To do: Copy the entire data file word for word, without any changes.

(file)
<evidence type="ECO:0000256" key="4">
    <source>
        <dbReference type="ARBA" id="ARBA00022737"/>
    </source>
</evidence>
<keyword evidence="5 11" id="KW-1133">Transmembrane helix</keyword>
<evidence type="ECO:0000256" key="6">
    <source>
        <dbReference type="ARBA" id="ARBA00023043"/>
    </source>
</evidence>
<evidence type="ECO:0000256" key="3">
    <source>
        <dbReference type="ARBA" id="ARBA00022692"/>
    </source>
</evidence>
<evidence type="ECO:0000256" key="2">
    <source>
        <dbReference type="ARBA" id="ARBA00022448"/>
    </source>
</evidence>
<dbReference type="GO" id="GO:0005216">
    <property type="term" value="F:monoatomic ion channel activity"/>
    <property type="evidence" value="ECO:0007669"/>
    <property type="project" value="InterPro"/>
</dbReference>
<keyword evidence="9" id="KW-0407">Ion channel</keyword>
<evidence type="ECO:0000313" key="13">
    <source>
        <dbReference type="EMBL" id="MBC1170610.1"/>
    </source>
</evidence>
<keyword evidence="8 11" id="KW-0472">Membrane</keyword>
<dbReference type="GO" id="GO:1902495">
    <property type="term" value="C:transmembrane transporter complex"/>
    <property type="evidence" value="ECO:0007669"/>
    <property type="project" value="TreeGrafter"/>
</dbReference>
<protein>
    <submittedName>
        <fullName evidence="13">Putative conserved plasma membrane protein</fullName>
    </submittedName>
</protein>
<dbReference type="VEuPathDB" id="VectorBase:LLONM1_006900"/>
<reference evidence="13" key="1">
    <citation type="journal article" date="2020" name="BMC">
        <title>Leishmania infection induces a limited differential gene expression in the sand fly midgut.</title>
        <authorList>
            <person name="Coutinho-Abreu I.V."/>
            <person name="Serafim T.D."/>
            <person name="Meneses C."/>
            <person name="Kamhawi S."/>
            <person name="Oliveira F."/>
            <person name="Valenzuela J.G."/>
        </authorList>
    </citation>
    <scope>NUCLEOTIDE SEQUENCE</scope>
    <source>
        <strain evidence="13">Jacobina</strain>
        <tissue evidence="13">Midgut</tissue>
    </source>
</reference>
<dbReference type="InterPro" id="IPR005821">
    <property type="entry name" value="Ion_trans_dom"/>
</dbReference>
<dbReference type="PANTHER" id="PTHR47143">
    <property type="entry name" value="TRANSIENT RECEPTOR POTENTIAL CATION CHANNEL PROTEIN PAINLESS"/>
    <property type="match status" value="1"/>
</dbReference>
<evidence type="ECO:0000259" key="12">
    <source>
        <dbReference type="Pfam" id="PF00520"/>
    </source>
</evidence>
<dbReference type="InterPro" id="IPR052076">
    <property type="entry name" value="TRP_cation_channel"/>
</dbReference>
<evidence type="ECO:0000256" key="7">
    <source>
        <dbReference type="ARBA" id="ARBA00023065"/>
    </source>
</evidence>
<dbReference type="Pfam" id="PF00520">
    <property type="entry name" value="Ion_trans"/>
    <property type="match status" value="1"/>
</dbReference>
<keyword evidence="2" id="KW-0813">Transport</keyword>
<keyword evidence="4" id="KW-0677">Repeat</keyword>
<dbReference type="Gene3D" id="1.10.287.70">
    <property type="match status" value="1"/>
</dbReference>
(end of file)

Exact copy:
<evidence type="ECO:0000256" key="4">
    <source>
        <dbReference type="ARBA" id="ARBA00022737"/>
    </source>
</evidence>
<keyword evidence="5 11" id="KW-1133">Transmembrane helix</keyword>
<evidence type="ECO:0000256" key="6">
    <source>
        <dbReference type="ARBA" id="ARBA00023043"/>
    </source>
</evidence>
<evidence type="ECO:0000256" key="3">
    <source>
        <dbReference type="ARBA" id="ARBA00022692"/>
    </source>
</evidence>
<evidence type="ECO:0000256" key="2">
    <source>
        <dbReference type="ARBA" id="ARBA00022448"/>
    </source>
</evidence>
<dbReference type="GO" id="GO:0005216">
    <property type="term" value="F:monoatomic ion channel activity"/>
    <property type="evidence" value="ECO:0007669"/>
    <property type="project" value="InterPro"/>
</dbReference>
<keyword evidence="9" id="KW-0407">Ion channel</keyword>
<evidence type="ECO:0000313" key="13">
    <source>
        <dbReference type="EMBL" id="MBC1170610.1"/>
    </source>
</evidence>
<keyword evidence="8 11" id="KW-0472">Membrane</keyword>
<dbReference type="GO" id="GO:1902495">
    <property type="term" value="C:transmembrane transporter complex"/>
    <property type="evidence" value="ECO:0007669"/>
    <property type="project" value="TreeGrafter"/>
</dbReference>
<protein>
    <submittedName>
        <fullName evidence="13">Putative conserved plasma membrane protein</fullName>
    </submittedName>
</protein>
<dbReference type="VEuPathDB" id="VectorBase:LLONM1_006900"/>
<reference evidence="13" key="1">
    <citation type="journal article" date="2020" name="BMC">
        <title>Leishmania infection induces a limited differential gene expression in the sand fly midgut.</title>
        <authorList>
            <person name="Coutinho-Abreu I.V."/>
            <person name="Serafim T.D."/>
            <person name="Meneses C."/>
            <person name="Kamhawi S."/>
            <person name="Oliveira F."/>
            <person name="Valenzuela J.G."/>
        </authorList>
    </citation>
    <scope>NUCLEOTIDE SEQUENCE</scope>
    <source>
        <strain evidence="13">Jacobina</strain>
        <tissue evidence="13">Midgut</tissue>
    </source>
</reference>
<dbReference type="InterPro" id="IPR005821">
    <property type="entry name" value="Ion_trans_dom"/>
</dbReference>
<dbReference type="PANTHER" id="PTHR47143">
    <property type="entry name" value="TRANSIENT RECEPTOR POTENTIAL CATION CHANNEL PROTEIN PAINLESS"/>
    <property type="match status" value="1"/>
</dbReference>
<evidence type="ECO:0000259" key="12">
    <source>
        <dbReference type="Pfam" id="PF00520"/>
    </source>
</evidence>
<dbReference type="InterPro" id="IPR052076">
    <property type="entry name" value="TRP_cation_channel"/>
</dbReference>
<evidence type="ECO:0000256" key="7">
    <source>
        <dbReference type="ARBA" id="ARBA00023065"/>
    </source>
</evidence>
<dbReference type="Pfam" id="PF00520">
    <property type="entry name" value="Ion_trans"/>
    <property type="match status" value="1"/>
</dbReference>
<keyword evidence="2" id="KW-0813">Transport</keyword>
<keyword evidence="4" id="KW-0677">Repeat</keyword>
<dbReference type="Gene3D" id="1.10.287.70">
    <property type="match status" value="1"/>
</dbReference>